Tuesday, February 28, 2012

Color Spaces, Part 4: Lab

THE MOST COMMON models of human color vision take three precisely-determined shades of red, green, and blue light, and mix them together in various proportions to generate a gamut of colors. The familiar sRGB standard, proposed by Microsoft and Hewlett-Packard in 1996, is supported by most computers, digital cameras, scanners, projectors, and printers as the standard color model, and sRGB is the color model assumed by the world wide web and most common image file formats.

RGB color models are very useful. A computer monitor typically has a large array of tiny red, green, and blue colored cells, these cells being so small that we cannot see them without a magnifying glass. The cells blend together to give us the other colors. For example, if the red and green cells are turned on, and blue is turned off, we are likely to get a shade of yellow. This physical process of mixing colors of light is very similar to how colors are defined in the various RGB color models: the primary red color in sRGB is defined as the three color numbers [255, 0, 0] and the computer monitor will likewise fully turn on the red cells while keeping the green and blue cells off. A particular medium gray color, defined in sRGB as [186,186,186] will cause the computer monitor to set the red, green, and blue cells to an intermediate value about halfway between fully on and fully off. Now, while no computer monitor or other digital imaging device has precisely the same properties of the sRGB standard, these are usually designed to be close enough for most purposes.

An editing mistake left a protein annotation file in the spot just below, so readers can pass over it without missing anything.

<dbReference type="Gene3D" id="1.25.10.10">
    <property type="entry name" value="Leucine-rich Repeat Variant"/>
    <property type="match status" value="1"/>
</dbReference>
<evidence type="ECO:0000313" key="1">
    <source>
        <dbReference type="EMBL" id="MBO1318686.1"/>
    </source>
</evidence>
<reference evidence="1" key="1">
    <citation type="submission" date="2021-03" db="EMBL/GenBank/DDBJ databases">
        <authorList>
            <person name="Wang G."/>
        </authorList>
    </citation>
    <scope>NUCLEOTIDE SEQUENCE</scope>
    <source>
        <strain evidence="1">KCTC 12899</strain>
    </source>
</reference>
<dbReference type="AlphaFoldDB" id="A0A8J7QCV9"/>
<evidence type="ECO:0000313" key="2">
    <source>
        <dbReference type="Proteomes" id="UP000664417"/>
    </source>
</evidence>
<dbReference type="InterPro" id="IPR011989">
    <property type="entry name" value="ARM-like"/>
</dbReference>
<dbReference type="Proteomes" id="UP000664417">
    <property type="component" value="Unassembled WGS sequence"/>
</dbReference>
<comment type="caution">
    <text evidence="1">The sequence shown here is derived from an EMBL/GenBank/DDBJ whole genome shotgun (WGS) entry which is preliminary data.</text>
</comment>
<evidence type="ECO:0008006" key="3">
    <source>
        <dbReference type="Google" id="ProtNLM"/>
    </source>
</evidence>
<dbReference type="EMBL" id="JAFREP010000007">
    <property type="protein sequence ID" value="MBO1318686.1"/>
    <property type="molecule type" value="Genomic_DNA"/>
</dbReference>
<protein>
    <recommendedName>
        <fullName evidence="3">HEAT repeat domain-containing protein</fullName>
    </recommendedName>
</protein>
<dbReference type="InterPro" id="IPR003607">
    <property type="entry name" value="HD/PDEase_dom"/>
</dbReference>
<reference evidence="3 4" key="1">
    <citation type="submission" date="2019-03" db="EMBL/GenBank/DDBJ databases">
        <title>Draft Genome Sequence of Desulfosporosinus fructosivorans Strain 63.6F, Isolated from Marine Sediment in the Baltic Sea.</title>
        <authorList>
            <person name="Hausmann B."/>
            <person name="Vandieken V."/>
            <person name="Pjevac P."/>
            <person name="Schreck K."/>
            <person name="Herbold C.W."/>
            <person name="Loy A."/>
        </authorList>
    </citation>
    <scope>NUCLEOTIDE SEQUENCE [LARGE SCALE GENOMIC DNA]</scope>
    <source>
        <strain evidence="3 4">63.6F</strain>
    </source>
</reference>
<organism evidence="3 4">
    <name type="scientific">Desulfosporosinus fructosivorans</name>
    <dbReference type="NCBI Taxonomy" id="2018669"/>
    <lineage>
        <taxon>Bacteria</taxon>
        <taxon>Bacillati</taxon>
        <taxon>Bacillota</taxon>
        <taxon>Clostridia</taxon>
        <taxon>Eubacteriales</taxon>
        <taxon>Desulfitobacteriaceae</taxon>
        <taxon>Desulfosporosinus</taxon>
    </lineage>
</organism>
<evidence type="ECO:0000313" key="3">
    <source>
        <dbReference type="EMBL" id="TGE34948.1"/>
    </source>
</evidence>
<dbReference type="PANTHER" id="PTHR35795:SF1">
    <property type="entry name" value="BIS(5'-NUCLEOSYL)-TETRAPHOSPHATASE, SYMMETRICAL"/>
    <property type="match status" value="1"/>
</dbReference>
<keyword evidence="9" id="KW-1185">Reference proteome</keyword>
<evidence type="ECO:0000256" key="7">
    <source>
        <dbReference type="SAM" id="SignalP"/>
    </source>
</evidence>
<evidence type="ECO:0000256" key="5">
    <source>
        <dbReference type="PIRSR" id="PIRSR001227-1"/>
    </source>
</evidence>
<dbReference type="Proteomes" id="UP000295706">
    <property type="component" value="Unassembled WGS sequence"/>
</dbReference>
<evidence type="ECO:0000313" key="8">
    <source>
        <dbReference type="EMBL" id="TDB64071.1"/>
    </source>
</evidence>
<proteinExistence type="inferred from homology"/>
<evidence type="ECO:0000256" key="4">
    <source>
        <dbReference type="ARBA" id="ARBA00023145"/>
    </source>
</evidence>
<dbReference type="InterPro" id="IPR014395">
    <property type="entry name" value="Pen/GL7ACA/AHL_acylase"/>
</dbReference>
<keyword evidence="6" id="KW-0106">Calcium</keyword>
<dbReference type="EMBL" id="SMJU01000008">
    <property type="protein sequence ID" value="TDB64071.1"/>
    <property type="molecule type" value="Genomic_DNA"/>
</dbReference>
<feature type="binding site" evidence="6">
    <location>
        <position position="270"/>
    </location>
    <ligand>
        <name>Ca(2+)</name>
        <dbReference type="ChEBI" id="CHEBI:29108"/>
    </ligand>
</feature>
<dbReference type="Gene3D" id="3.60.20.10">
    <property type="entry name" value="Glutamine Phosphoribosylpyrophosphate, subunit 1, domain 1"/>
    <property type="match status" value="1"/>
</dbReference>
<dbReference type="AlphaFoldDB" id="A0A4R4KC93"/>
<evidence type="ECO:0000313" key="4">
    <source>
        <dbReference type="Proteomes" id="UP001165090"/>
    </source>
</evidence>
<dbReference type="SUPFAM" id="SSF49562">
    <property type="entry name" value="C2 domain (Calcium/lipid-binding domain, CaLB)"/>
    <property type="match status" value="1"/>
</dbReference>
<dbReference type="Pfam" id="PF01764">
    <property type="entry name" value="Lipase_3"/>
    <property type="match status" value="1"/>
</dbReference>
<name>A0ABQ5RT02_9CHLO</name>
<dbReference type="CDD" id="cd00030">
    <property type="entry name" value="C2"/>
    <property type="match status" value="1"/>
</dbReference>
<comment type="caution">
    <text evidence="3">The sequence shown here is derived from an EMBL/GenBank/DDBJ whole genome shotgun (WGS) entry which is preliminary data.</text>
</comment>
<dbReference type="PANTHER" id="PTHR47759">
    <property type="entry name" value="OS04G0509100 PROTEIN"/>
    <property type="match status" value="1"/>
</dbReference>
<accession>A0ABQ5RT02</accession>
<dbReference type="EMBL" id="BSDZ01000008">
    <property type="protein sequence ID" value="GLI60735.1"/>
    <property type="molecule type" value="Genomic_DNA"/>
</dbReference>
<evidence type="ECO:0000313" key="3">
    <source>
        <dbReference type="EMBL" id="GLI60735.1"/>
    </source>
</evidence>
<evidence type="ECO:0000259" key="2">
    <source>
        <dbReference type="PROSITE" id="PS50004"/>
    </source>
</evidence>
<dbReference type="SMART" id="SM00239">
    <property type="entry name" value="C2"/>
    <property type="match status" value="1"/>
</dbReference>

But there are some problems. First, you cannot mix red, green, and blue paint together to do decent painting, for we aren't mixing pure light, like on a computer screen, but rather are mixing together pigments which absorb some of the light falling on them, reflecting away the rest. And so, the RGB color system isn't particularly useful for painters, and is likely highly misleading: see the article Additive versus Subtractive Color. Furthermore, you cannot get all shades of colors by mixing together only three colors of lights.

The image below, called a CIE chromaticity diagram, shows the range of saturated colors that can be seen by the human eye:



The curved outline shows the full gamut of human vision, while the triangle within it shows the gamut of the sRGB color standard. If you use three primary colors for your standard, your available colors will be limited to only those colors within the triangle. sRGB excludes pure spectral violet, and deep scarlet red, and also neglects bright cyans and greens. Please note that this image itself is fully within the sRGB color standard, and so we cannot show you here the full range of visible colors, only the relative amount of color that can be represented by sRGB.

Wednesday, February 15, 2012

Staying Hip is a Full-Time Job


A:  Sometimes I feel like there are no contemporary art movements left but "Postmodernism."

B:  Didn’t you get the memo? Postmodernism is over and done with. Don't ask where we are now.

A:  does that mean painting is cool again?

B:  Now it gets confusing. Post rock means you can use accoustic gitars again, and hispsters play vinyl records and use analogue cameras. Ergo: Post-Hip Post-modernism means you can paint again.

Wednesday, February 1, 2012